I am at happy hour the other day, enjoying a pint. Both of the bartenders are cute young ladies serving mostly the regulars that come in around that tI am at happy hour the other day, enjoying a pint. Both of the bartenders are cute young ladies serving mostly the regulars that come in around that time. One gentleman pays and leaves, then comes back a few minutes later with a wrapped package.
"I wanted to give this to you," he says.
"Oh my goodness!" The cute young lady says, wiping her hands on her apron. "This is for me?"
"Yes, I have given out this book to everyone in my life, and I think you should have a copy." He hands the package over. "It's a fairy tale, but for adults."
I am shamelessly eavesdropping and break into a smile as I turn to my partner. "The Little Prince!" I mouth.
He shakes his head. "What?" He mouths back.
The gentleman is looking to leave. "Well, I hope you enjoy it."
"Ohmigosh, thank you so much! Have a great day!" She waves to him as he leaves. "Wow! It's like Christmas! This is awesome!"
I lean across the table and say, "Well? What is it? I have to know!"
She isn't my waitress, after all, just works in the place. But she smiles and opens it. "It's The Little Prince! I've never read it."
I turn and grin to my partner. "I knew it!" He just rolls his eyes.
I'm a pint in, after all, so I turn back to the young lady. "I knew it was The Little Prince, as soon as he said it was a fairy tale for adults. I love that book."
The other bartender looks over and says, "So what is it? Oh, The Little Prince? Yeah he gave me that too."
It doesn't matter, you should both read it. I don't say this, but I think it, because I could tell that even though she already had it, she had not read it.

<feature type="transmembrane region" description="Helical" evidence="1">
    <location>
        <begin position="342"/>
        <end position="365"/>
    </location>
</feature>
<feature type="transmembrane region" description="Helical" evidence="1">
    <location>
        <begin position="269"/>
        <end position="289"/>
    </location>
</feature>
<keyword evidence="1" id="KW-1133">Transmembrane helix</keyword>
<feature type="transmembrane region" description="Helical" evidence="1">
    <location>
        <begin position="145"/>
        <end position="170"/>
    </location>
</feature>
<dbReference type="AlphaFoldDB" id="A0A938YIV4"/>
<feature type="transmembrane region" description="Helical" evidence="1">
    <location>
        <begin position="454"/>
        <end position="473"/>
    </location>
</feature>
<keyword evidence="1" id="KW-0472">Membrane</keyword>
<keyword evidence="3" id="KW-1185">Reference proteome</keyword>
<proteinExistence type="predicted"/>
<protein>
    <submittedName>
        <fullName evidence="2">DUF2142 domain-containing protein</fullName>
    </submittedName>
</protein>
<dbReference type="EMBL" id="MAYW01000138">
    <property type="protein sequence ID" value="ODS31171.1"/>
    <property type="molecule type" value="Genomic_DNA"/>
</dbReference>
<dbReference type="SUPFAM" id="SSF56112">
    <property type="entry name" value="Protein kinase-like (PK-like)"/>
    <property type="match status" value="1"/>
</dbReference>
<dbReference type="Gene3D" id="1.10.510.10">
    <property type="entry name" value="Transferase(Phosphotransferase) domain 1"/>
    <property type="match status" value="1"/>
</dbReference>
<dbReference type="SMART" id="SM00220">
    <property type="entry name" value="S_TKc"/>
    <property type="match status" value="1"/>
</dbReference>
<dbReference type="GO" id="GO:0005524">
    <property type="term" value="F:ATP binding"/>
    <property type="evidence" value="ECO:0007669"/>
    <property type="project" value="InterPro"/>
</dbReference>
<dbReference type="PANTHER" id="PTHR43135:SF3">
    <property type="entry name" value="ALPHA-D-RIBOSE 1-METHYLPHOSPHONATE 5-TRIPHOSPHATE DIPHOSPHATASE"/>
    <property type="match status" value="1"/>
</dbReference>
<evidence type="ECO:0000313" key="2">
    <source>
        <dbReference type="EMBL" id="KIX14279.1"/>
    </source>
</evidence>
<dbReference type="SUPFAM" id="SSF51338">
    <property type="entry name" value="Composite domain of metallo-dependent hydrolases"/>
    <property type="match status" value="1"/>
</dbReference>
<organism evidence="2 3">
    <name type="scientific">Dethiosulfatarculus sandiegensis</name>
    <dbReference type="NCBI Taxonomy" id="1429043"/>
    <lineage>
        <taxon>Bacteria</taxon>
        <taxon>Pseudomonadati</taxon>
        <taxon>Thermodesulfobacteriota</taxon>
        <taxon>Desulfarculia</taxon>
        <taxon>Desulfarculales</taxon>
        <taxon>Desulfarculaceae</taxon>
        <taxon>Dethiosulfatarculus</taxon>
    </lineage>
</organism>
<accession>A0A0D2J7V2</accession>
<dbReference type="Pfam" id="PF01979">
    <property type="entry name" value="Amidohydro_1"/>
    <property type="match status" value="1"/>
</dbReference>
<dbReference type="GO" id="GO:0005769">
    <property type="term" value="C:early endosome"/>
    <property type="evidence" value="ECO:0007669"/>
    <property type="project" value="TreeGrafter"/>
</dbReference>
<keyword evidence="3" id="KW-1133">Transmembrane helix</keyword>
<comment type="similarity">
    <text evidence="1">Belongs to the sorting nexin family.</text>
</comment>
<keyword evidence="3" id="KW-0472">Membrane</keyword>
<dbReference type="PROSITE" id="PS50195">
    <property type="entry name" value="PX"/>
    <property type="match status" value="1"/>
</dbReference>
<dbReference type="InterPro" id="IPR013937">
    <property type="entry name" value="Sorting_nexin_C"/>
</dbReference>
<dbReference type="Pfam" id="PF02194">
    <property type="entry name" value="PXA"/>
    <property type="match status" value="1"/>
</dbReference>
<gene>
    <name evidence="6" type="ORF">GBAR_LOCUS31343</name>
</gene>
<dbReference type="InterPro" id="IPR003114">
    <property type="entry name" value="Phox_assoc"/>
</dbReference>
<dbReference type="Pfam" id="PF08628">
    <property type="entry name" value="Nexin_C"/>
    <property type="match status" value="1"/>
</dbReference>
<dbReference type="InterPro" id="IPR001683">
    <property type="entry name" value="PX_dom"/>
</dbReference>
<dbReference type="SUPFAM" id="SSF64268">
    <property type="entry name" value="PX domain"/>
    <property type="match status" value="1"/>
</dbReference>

My partner says, "That's too creepy."
He has to live with my collection, after all. My collection of The Little Prince in 42 different languages. Because that's how much I love this book, that I needed a shelf dedicated entirely to it, and allow it to remind me how many different people there are in the world.
Edit June 7, 2013:
Allow me to direct your attention to this (hopefully) awesomeness:
What amazes me to this day about the Wheel of Time series is the masterful way Robert JordanThis review is also available on my blog, Stumptown Books.
What amazes me to this day about the Wheel of Time series is the masterful way Robert Jordan works me into a frenzy. When The Great Hunt (book 2) ended, I was whipped into a hurricane of conflicting emotions. I wanted to cry because it was over. I also wanted to cry because I was so excited. I felt like shivering from spent emotion and energy. I wanted to run to my book shelf and pick up book 3. I also wanted to wait because I'm participating in a Wheel of Time read along and I didn't want to get ahead. I settled with walking very sedately to the couch and watching reruns of "Say Yes to the Dress" until I was completely calmed down. Well, I still ended up yelling at some of the brides, but at least I wasn't worked up about the Wheel of Time anymore, right?
Well, The Great Hunt is over. Let's continue on this journey and see what other amazing things are in store for us. Only, the emotions are brought down, not just to a simmer, but to a complete and cold darkness. We read about our characters sitting in camp. Riding across plains. Complaining about prophecies. None of this is exciting, but of course we're completely entwined with their stories now and curious as to what is going to happen. Robert Jordan-isms sprinkle the pages, but we're slowly making sense of the world he's describing to us. He had so much planned from the very beginning I am now in awe at his patience. I always want to get it all out on the page as quickly as possible but he's ok making us wait, for literally thousands of pages if need be.
Slowly...oh so slowly you don't even hardly realize it, things start coming to a head. The net gets drawn closer, and closer, until there I am sitting on that same couch and reading so fast I'm probably missing important details and I turn to the last chapter...